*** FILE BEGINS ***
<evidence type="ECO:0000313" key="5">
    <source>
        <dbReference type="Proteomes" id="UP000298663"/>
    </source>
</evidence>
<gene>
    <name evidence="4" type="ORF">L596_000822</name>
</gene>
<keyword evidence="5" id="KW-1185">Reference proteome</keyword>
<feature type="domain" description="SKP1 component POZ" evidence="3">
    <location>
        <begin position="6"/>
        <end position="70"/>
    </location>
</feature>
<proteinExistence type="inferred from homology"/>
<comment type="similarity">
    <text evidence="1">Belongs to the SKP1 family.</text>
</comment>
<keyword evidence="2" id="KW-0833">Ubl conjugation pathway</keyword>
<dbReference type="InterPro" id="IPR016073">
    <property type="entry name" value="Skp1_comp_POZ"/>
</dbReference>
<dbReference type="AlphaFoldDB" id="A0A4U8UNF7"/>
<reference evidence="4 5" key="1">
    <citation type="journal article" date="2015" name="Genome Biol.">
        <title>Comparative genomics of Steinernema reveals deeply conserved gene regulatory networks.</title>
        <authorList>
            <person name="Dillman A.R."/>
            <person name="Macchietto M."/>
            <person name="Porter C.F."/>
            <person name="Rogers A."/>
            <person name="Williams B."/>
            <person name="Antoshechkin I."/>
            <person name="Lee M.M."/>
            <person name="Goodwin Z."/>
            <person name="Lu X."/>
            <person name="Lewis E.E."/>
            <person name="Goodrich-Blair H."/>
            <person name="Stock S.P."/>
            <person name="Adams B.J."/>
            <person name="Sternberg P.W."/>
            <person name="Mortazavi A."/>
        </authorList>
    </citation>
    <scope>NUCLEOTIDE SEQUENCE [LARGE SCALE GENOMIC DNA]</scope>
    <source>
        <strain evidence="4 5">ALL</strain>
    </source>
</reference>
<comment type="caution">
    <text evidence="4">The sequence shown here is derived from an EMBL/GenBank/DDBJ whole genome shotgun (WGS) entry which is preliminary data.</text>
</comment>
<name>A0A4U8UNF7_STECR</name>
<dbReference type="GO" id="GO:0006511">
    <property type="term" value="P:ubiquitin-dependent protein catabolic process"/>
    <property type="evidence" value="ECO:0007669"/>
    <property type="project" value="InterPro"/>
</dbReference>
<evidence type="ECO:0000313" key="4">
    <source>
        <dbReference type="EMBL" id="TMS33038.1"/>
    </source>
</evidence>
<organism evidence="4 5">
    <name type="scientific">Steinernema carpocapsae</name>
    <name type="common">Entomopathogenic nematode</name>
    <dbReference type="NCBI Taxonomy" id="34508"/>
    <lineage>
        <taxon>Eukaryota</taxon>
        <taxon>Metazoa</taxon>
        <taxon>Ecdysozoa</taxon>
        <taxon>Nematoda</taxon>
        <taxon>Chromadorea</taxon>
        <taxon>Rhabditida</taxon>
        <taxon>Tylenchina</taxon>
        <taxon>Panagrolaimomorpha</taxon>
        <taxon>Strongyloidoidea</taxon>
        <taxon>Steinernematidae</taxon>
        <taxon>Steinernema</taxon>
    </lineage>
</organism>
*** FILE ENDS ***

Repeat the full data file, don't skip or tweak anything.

<evidence type="ECO:0000313" key="5">
    <source>
        <dbReference type="Proteomes" id="UP000298663"/>
    </source>
</evidence>
<gene>
    <name evidence="4" type="ORF">L596_000822</name>
</gene>
<keyword evidence="5" id="KW-1185">Reference proteome</keyword>
<feature type="domain" description="SKP1 component POZ" evidence="3">
    <location>
        <begin position="6"/>
        <end position="70"/>
    </location>
</feature>
<proteinExistence type="inferred from homology"/>
<comment type="similarity">
    <text evidence="1">Belongs to the SKP1 family.</text>
</comment>
<keyword evidence="2" id="KW-0833">Ubl conjugation pathway</keyword>
<dbReference type="InterPro" id="IPR016073">
    <property type="entry name" value="Skp1_comp_POZ"/>
</dbReference>
<dbReference type="AlphaFoldDB" id="A0A4U8UNF7"/>
<reference evidence="4 5" key="1">
    <citation type="journal article" date="2015" name="Genome Biol.">
        <title>Comparative genomics of Steinernema reveals deeply conserved gene regulatory networks.</title>
        <authorList>
            <person name="Dillman A.R."/>
            <person name="Macchietto M."/>
            <person name="Porter C.F."/>
            <person name="Rogers A."/>
            <person name="Williams B."/>
            <person name="Antoshechkin I."/>
            <person name="Lee M.M."/>
            <person name="Goodwin Z."/>
            <person name="Lu X."/>
            <person name="Lewis E.E."/>
            <person name="Goodrich-Blair H."/>
            <person name="Stock S.P."/>
            <person name="Adams B.J."/>
            <person name="Sternberg P.W."/>
            <person name="Mortazavi A."/>
        </authorList>
    </citation>
    <scope>NUCLEOTIDE SEQUENCE [LARGE SCALE GENOMIC DNA]</scope>
    <source>
        <strain evidence="4 5">ALL</strain>
    </source>
</reference>
<comment type="caution">
    <text evidence="4">The sequence shown here is derived from an EMBL/GenBank/DDBJ whole genome shotgun (WGS) entry which is preliminary data.</text>
</comment>
<name>A0A4U8UNF7_STECR</name>
<dbReference type="GO" id="GO:0006511">
    <property type="term" value="P:ubiquitin-dependent protein catabolic process"/>
    <property type="evidence" value="ECO:0007669"/>
    <property type="project" value="InterPro"/>
</dbReference>
<evidence type="ECO:0000313" key="4">
    <source>
        <dbReference type="EMBL" id="TMS33038.1"/>
    </source>
</evidence>
<organism evidence="4 5">
    <name type="scientific">Steinernema carpocapsae</name>
    <name type="common">Entomopathogenic nematode</name>
    <dbReference type="NCBI Taxonomy" id="34508"/>
    <lineage>
        <taxon>Eukaryota</taxon>
        <taxon>Metazoa</taxon>
        <taxon>Ecdysozoa</taxon>
        <taxon>Nematoda</taxon>
        <taxon>Chromadorea</taxon>
        <taxon>Rhabditida</taxon>
        <taxon>Tylenchina</taxon>
        <taxon>Panagrolaimomorpha</taxon>
        <taxon>Strongyloidoidea</taxon>
        <taxon>Steinernematidae</taxon>
        <taxon>Steinernema</taxon>
    </lineage>
</organism>